The report acknowledges that two of the three goals have been met. Wisconsin holds 17 year-olds accountable in the adult criminal justice system in accordance with the age of adult criminal responsibility, just like its neighboring states: Illinois and Michigan. However, the shift of resources towards the younger offenders has had the unintended consequence of adding 10 and 11 year-olds to the workload. 

New Mexico Repeals Juvenile Waiver

To target serious juvenile offenders, New Mexico repealed its juvenile waiver law and replaced it with one that grants juvenile court judges more options to impose sanctions. According to the report, New Mexico is the only state to empower its juvenile court judges with a wide range of sanctions. In addition, 15 to 17 year olds charged with first-degree murder are excluded from the juvenile jurisdiction altogether.

Because the Department of Corrections expected only a small number of juveniles to be incarcerated with adults, it did not implement any new programming for juveniles. As a result no new funding was appropriated and no specific training was provided for staff working with juveniles in adult facilities. One of the main impacts noted by the report was the difference in practices in the rural and urban areas. The prosecutor in the rural district sought criminal sanctions for all juveniles who met the youthful offender criteria and the prosecutor in the urban area sought criminal sanctions against an estimated 70 to 80 cases per year and rejected the option in two to three times as many potential cases. Another impact was felt when prosecutors used the threat of a criminal sanction in negotiations to get pleas that favored the juvenile sanction.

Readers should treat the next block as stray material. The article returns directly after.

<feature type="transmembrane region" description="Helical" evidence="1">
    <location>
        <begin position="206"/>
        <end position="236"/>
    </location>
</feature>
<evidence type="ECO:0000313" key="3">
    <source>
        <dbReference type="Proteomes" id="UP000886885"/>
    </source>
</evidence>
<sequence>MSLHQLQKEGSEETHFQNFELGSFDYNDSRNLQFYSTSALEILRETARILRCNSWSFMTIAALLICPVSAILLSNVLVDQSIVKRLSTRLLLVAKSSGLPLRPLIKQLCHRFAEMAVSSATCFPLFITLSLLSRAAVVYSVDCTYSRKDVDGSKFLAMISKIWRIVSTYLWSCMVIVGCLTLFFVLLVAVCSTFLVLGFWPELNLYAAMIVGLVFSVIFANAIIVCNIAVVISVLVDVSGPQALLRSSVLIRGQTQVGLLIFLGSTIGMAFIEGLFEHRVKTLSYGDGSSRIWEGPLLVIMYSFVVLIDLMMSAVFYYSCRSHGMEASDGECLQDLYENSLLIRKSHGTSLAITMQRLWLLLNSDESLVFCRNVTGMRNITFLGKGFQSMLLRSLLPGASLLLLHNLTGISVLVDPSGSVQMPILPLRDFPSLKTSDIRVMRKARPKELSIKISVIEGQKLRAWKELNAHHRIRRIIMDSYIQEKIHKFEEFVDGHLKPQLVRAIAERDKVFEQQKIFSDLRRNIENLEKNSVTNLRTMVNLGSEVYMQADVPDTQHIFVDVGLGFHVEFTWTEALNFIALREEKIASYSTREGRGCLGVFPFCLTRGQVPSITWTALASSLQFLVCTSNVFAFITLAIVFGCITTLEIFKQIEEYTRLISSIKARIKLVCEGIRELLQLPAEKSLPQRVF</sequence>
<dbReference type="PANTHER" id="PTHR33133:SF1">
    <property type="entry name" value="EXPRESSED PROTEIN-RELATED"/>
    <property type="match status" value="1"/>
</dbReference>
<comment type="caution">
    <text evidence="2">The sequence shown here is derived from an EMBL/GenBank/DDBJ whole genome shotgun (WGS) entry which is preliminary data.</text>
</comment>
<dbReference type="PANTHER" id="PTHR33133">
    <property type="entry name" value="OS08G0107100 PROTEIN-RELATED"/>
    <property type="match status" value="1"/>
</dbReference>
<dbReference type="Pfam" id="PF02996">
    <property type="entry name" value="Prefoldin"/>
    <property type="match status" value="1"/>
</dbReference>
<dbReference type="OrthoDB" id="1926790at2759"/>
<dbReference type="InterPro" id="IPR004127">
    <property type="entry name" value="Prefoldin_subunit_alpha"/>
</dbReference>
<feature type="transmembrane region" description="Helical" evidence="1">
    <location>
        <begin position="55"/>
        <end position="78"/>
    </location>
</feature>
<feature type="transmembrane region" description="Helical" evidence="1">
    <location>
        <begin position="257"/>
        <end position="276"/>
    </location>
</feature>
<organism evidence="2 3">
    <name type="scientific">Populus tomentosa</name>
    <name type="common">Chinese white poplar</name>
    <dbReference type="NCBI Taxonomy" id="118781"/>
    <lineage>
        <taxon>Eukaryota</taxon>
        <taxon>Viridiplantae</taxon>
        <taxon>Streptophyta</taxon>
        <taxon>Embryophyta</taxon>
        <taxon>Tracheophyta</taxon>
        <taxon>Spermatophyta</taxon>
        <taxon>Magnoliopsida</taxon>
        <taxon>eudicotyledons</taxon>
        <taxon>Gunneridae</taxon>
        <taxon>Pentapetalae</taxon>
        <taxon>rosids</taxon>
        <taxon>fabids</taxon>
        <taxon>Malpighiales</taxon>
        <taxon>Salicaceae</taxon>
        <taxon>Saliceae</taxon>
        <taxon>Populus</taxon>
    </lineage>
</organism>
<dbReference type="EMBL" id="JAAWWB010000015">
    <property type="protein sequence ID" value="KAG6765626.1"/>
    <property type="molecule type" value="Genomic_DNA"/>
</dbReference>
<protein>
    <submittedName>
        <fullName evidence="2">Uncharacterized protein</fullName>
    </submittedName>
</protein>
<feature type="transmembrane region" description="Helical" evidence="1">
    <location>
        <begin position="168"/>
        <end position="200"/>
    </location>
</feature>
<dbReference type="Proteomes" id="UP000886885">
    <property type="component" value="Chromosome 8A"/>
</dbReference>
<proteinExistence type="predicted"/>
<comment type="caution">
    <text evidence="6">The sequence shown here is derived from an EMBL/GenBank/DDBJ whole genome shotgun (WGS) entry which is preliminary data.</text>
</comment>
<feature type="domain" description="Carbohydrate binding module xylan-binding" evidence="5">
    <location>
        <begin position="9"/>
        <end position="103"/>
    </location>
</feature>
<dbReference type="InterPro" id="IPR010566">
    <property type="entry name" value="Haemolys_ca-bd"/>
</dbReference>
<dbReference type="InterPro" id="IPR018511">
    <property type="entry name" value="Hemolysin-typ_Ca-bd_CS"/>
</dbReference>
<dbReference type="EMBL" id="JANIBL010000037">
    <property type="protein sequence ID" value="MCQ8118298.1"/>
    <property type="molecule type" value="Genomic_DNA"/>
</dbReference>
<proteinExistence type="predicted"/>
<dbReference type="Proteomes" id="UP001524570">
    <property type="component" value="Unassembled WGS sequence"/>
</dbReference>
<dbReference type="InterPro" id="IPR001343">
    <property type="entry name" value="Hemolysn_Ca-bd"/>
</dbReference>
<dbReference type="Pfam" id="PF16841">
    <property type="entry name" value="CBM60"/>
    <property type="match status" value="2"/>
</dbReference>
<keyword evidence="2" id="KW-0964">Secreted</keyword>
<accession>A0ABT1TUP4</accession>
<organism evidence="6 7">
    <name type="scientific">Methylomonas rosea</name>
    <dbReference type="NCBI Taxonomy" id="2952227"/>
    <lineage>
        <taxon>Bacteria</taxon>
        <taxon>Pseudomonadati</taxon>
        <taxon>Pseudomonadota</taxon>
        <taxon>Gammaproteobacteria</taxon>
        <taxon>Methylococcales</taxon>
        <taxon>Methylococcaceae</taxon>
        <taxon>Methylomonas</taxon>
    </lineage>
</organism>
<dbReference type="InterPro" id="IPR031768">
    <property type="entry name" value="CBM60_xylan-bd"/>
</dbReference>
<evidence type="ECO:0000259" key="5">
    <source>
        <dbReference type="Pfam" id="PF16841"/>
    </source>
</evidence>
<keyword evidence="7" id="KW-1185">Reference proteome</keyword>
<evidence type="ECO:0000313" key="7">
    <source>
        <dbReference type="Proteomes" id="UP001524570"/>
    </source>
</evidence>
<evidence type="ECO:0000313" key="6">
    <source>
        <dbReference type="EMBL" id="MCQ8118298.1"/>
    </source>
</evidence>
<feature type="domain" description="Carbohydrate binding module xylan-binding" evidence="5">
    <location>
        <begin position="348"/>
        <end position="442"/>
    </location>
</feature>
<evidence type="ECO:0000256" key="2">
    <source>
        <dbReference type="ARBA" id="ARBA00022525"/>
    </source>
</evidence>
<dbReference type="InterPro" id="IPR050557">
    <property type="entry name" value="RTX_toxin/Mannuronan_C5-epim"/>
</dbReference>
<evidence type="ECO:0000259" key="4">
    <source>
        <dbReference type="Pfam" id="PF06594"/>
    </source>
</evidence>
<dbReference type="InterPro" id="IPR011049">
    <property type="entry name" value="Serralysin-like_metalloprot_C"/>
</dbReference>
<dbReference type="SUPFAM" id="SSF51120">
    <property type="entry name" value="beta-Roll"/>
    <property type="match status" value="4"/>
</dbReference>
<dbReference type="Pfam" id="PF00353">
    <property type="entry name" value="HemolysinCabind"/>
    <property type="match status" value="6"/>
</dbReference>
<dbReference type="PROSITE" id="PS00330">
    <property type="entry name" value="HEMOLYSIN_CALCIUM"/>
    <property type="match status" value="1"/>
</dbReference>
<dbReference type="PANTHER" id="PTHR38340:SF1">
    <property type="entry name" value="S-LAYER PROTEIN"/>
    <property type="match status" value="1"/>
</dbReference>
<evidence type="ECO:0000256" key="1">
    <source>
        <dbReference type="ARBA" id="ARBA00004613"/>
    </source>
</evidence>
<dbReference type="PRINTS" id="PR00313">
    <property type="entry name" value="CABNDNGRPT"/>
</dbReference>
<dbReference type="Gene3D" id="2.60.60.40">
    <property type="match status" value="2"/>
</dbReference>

Minnesota Expands Options

Minnesota’s juvenile reforms created an expanded sentencing option. The option allows the juvenile court to impose an extended juvenile disposition and a stayed criminal sanction on a new legal category of juveniles called extended jurisdictions juveniles (EJJ). The intent was to give repeat serious juvenile offenders one last chance for success in the juvenile justice system. The reality was that the youth receiving EJJ designation included more serious first-time offenders than serious repeat offenders. The report also found that African Americans make up a disproportionate share of offenders receiving EJJ designation. “These new sentencing laws have a disproportionate effect on minorities,” said Chemers who sees this as a critical problem.

Common Bonds

The study identified several broad lessons that can be applied to future legislation regarding juveniles. They are:

  • A disconnect exists between the legislative intent and the actual implementation of new laws
  • Blended sentencing laws encourage plea bargaining.
  • Local applications of new sentencing laws varies widely.
  • New sentencing laws have a disproportionate impact on minorities.
  • Expanded sentencing laws require new resources/interventions.
  • Wholesale age expectations have unanticipated consequences.
  • The “in-between” status of juveniles creates problems for adult criminal corrections agencies.
  • More data collection and systematic follow-up are needed to judge the impact of reforms.
“The transfer of kids is very complex, but it’s a really critical policy issue right now,” said Chemers. “We (OJJDP) believe that there needs to be a system of graduated sanctions,” ranging from the least restrictive to the most severe. In an effort to identify the most violent offenders many other kids are getting caught.

To obtain a copy of this publication, contact OJJDP’s website at or OJJDP’s Juvenile Justice Clearinghouse, Box 6000, Rockville, MD 20857. The toll-free number is 800.638.8736.Screened Images Inc., Copyright 1999, 2000 all rights reserved
159 Burgin Parkway | Quincy, MA 02169
617-471-4445 | Fax 617-770-3339